Rabbi Wein.com The Voice of Jewish History

Rabbi Wein’s Weekly Blog

SUCCOT

All of us sense a feeling of spiritual deflation immediately after the exalted atmosphere of Yom Kippur. To have to plunge immediately and directly into the icy waters of everyday life is much too challenging a task. We have just been given an entire day to nurture our souls and to exist as angels without the necessity of fulfilling the requirements of our bodies. So the Lord, so to speak,...

Posted in:
In My Opinion
by
Rabbi Berel Wein

YOM KIPPUR

The sublime holiness of the day of Yom Kippur is ushered in by the declaration of the annulmemment of vows in the Kol Nidrei service. Obviously we do not want to appear before the Heavenly court with outstanding unfulfilled commitments. But attempting to discharge one’s committed, seriously undertaken commitments by cancelling those obligations unilaterally seems, at first glance, to be a...

Posted in:
In My Opinion
by
Rabbi Berel Wein

HAAZINU

There are two approaches to understanding much of the prophecy contained in the grand poem of Moshe that constitutes this week’s Torah reading. Rashi in fact develops both themes thoroughly in his commentary. One view is that the Jewish people and their future are the subjects of Moshe’s Divine words. The difficulties and challenges raised in the verses of this Torah reading are those...

Posted in:
Weekly Parsha
by
Rabbi Berel Wein

ROSH HASHANAH

Rosh Hashanah marks the beginning of a reflective period in the Jewish calendar year. At one and the same time we look back at the accomplishments and failures of the past year and we also look forward to our lives and hoped for achievements in the coming good year now dawning upon us. The prayers of Rosh Hashanah represent this duality of outlook. They also represent the constants in our...

Posted in:
In My Opinion
by
Rabbi Berel Wein

SELICHOT

The custom of reciting selichot – penitential prayers – preceding Rosh Hashanah and Yom Kippur is an ancient one dating back to the period of the Geonim in Babylonia if not even to Talmudic times. There are different customs as to when to begin reciting these prayers. Most Sephardic and Middle Eastern Jewish congregations begin the recitation of selichot at the beginning of the month of Elul...

Posted in:
In My Opinion
by
Rabbi Berel Wein

NITZAVIM – VAYELECH

Ah! The covenant once more. The basis of the relationship between the Jewish people and their Creator is the covenant that exists between them. The covenant is central to the story of the Jewish people. Our father Avraham entered into and created the terms of this eternal covenant. The covenant was embodied in his flesh itself and sanctified by the sense of sacrifice that the historical narrative...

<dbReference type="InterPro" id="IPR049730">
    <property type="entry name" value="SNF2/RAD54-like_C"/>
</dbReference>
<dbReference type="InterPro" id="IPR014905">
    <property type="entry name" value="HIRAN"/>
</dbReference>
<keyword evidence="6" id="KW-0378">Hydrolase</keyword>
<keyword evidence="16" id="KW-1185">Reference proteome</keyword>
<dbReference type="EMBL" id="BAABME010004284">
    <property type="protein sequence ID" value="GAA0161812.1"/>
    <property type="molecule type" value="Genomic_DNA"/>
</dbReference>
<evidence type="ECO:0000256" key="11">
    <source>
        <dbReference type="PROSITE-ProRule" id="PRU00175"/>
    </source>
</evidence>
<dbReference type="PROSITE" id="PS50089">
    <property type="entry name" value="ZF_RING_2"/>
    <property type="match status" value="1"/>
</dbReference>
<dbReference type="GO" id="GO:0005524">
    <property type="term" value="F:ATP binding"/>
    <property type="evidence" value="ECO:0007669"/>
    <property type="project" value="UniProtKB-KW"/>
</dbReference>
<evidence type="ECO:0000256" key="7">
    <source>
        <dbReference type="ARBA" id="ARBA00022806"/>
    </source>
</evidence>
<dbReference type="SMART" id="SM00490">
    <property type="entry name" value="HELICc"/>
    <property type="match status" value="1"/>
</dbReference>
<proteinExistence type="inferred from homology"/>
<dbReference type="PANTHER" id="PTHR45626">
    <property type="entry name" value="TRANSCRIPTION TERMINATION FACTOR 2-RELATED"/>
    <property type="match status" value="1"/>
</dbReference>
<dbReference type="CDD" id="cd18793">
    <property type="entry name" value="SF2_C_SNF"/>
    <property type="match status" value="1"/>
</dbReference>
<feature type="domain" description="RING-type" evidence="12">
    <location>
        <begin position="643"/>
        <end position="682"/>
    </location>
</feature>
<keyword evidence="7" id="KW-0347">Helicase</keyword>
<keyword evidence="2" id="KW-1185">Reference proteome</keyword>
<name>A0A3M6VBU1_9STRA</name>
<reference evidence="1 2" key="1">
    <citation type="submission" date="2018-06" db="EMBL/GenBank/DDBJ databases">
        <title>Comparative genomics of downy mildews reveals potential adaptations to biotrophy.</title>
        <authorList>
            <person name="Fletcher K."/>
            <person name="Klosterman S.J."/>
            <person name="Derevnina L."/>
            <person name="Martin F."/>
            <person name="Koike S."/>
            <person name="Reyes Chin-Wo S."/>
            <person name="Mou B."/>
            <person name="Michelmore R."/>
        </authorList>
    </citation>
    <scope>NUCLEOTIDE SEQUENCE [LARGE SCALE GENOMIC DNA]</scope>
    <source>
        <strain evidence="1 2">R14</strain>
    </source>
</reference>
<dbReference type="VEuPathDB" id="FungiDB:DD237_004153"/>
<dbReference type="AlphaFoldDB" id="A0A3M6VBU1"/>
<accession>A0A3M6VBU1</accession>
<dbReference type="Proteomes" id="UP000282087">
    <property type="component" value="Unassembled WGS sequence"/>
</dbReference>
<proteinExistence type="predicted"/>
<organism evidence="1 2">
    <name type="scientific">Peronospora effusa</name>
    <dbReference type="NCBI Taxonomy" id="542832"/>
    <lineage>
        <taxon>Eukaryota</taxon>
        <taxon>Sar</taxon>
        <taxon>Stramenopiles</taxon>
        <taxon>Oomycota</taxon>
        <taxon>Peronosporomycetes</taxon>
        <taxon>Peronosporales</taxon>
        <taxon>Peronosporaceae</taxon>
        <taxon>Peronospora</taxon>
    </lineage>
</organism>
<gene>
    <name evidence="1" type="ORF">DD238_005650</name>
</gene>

Posted in:
Weekly Parsha
by
Rabbi Berel Wein

DISTRACTIONS AND DIVERSIONS

We are all aware that our best laid plans and visions of our future are upset when life itself intervenes. We are always blindsided by unforeseen events. We are prone to be distracted and diverted by rather petty, small and even inconsequential events. The great issues that face and even bedevil the Jewish people and the Jewish state rarely receive the attention that they obviously deserve. A...

Posted in:
In My Opinion
by
Faigie Gilbert

KI TAVO

Moshe describes in horrid detail the ravages of the disaster that will befall the Jewish people towards the end of their long exile from their homeland. We no longer have to accept the descriptions outlined in the words of Moshe as they appear in this week’s Torah reading on faith alone. We have eyewitnesses, testimonies, films, official documented government records, and written memoirs that...

Posted in:
Weekly Parsha
by
Faigie Gilbert

KI TEITZEI

The Torah deals with temptation in this week’s reading. Temptation is a constant factor in human existence. Usually we do not carry out the acts that tempt us simply because of lack of opportunity and not necessarily because of our piety. People are watching, the police are in the vicinity, the circumstances currently conspire against us being successful in this tempting but illicit venture....

Posted in:
Weekly Parsha
by
Rabbi Berel Wein

LOST CAUSES

The tendency of us old folks is to glorify the past generation of the days of our youth and to be skeptical of the motives and behavior of current generations. This tendency is so universal and pronounced that King Solomon in Kohelet warns us against so thinking for it is not out of wisdom that we believe it to be so. Yet I cannot help but in my mind compare the great causes that dominated the...

Posted in:
In My Opinion
by
Rabbi Berel Wein